In an ideal world, canals wouldn’t need pumps to supply their water – and many don’t. Provided with adequate reservoirs, often tucked away high in the hills some miles away, they can draw on enough supplies by gravity alone to see them through a typical summer, before the winter rains replenish their stocks.
Other canals are less well-equipped with supplies which over the years, as the canals got busier, needed to be supplemented with back-pumping schemes, returning water used by lock operation back up to the summit level for re-use. In recent years, the revival of the canals for leisure led to several of these systems being reinstated or new ones installed, for example enabling water to be pumped all the way east up the Kennet & Avon from Bath to the summit at Wootton Rivers, or right through from the Black Country to the southern Grand Union.
But there’s another possible reason for canal water supplies to need pumping – and not just in dry summers when it runs short. Occasionally, the local geography meant that it wasn’t possible to find water supplies (or to find suitable sites for reservoirs to store the water) sufficiently high up to feed the canal’s highest levels. There might be no alternative but to site the reservoirs at a level where water would need to be routinely pumped out of them and up into the canal.
We caught up with the Canal & River Trust’s Charles Baker, who is familiar with such situations. In his role as Senior Project Manager for the London & South East Region with a focus on mechanical, electrical and pumping equipment, he and his team have got two of them on their patch. They’re both the subject of current major works which, as he explains is aimed at keeping them performing their vital function by matching up modern technology (in the form of new electric pumps) to the historic infrastructure dating back to the days when the job was done by coal-fired beam engines.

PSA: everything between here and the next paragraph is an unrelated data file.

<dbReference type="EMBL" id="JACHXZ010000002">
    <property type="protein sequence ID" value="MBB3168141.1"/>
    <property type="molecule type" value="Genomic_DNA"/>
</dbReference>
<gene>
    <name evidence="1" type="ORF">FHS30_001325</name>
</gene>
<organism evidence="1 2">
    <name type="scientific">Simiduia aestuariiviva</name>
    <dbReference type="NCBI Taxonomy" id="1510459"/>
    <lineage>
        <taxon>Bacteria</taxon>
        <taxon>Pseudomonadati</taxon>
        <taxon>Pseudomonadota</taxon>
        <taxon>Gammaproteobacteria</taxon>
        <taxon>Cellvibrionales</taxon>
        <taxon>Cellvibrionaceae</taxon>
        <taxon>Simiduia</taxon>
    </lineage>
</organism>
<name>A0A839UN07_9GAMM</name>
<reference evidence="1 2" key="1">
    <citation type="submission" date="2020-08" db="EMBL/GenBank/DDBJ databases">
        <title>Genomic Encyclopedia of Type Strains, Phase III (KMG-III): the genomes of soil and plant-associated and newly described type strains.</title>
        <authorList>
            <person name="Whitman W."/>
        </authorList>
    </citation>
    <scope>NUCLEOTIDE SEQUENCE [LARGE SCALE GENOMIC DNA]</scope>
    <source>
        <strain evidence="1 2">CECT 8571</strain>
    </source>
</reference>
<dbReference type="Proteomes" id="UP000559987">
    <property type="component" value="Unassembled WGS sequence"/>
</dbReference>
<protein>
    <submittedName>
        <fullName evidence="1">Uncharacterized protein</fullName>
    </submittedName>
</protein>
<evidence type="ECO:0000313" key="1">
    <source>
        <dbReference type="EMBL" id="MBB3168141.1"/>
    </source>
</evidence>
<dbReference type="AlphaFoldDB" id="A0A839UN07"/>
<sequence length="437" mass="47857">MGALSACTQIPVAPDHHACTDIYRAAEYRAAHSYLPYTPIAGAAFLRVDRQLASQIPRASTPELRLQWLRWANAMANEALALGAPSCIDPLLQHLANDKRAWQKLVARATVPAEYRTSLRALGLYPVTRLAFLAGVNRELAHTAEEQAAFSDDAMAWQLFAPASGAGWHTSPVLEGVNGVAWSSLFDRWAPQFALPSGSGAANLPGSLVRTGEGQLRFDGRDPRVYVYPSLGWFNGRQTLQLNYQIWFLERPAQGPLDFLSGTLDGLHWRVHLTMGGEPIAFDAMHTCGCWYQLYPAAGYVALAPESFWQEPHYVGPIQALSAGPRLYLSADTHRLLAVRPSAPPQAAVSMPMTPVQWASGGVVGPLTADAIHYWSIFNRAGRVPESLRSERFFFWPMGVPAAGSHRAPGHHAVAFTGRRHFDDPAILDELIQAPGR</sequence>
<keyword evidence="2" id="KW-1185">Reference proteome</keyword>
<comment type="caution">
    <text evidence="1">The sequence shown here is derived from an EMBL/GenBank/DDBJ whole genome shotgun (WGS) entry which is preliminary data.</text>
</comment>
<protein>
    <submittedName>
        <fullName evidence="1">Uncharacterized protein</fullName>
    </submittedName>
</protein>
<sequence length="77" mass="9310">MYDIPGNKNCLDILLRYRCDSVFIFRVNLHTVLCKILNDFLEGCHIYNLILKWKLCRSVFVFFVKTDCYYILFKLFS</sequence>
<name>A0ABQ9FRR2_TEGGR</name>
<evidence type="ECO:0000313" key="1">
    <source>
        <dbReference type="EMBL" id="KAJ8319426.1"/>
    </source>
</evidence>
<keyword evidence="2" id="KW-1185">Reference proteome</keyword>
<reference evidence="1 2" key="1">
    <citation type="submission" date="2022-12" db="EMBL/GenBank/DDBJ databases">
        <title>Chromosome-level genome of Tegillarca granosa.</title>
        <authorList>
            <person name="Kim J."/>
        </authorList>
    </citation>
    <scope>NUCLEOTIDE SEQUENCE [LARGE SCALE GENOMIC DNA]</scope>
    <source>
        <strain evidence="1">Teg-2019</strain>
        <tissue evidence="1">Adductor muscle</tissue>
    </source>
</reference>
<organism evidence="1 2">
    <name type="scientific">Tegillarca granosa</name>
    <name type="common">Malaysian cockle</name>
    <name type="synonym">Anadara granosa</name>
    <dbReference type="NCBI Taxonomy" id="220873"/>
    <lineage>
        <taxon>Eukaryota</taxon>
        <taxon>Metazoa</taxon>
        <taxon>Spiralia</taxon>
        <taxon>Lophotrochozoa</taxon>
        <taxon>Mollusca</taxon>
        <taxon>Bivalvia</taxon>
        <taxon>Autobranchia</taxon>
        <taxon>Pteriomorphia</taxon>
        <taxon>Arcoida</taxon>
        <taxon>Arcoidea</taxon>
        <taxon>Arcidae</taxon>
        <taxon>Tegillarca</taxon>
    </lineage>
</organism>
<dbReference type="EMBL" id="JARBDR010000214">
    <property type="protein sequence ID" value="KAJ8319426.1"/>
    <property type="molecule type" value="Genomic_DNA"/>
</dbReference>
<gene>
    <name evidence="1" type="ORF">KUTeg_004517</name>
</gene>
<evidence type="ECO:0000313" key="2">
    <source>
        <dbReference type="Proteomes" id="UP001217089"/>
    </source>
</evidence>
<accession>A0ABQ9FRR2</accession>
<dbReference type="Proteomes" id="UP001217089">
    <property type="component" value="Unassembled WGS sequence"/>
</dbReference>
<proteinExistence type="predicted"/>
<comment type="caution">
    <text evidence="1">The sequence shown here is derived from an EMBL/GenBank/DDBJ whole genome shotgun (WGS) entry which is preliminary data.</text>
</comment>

One of these is on the Kennet & Avon and results from a dilemma faced by the canal’s 18th-century planners. Ideally, they would have liked a long, relatively low -level summit running all the way from Crofton through to Devizes, a distance of 20 miles at an altitude where supplying it with water by gravity from local springs and streams wouldn’t have been an issue. But that would have needed a tunnel 4312 yards long (which would have been second only to Standedge on the Huddersfield Canal as the country’s longest), adding to the cost, difficulty and time taken for the work. So instead, they opted for extra locks leading up to a shorter higher summit level with a much shorter tunnel – but that meant climbing to a height where no water supplies were available.
The solution was to raise water from a lower level (and later from a reservoir Wilton Water - constructed at that level) up to the summit by the celebrated Crofton Pumping station, whose restored beam engines still carry out their original function on certain summer weekends. For the rest of the time, the job is done today by electric pumps, but still using Wilton Water and still feeding into the same leat (water supply channel) leading to the summit level that was built to serve the steam pumps. CRT is currently part way through a programme of replacement of the electric pumping system in use since the canal was restored 30-plus years ago. Readers may remember that their reliability went under the spotlight a few years ago when the steam pumps had to be fired unexpectedly thanks to the failure of their modern replacements.
The project is divided into three stages: the first part, replacing the pipeline across the pumping station site, has already been completed. The second, the replacement of the electric pumping station, is due to take place this summer, with the final phase replacement of the pipe running under the canal bed from Wilton Water – due to start in the autumn.
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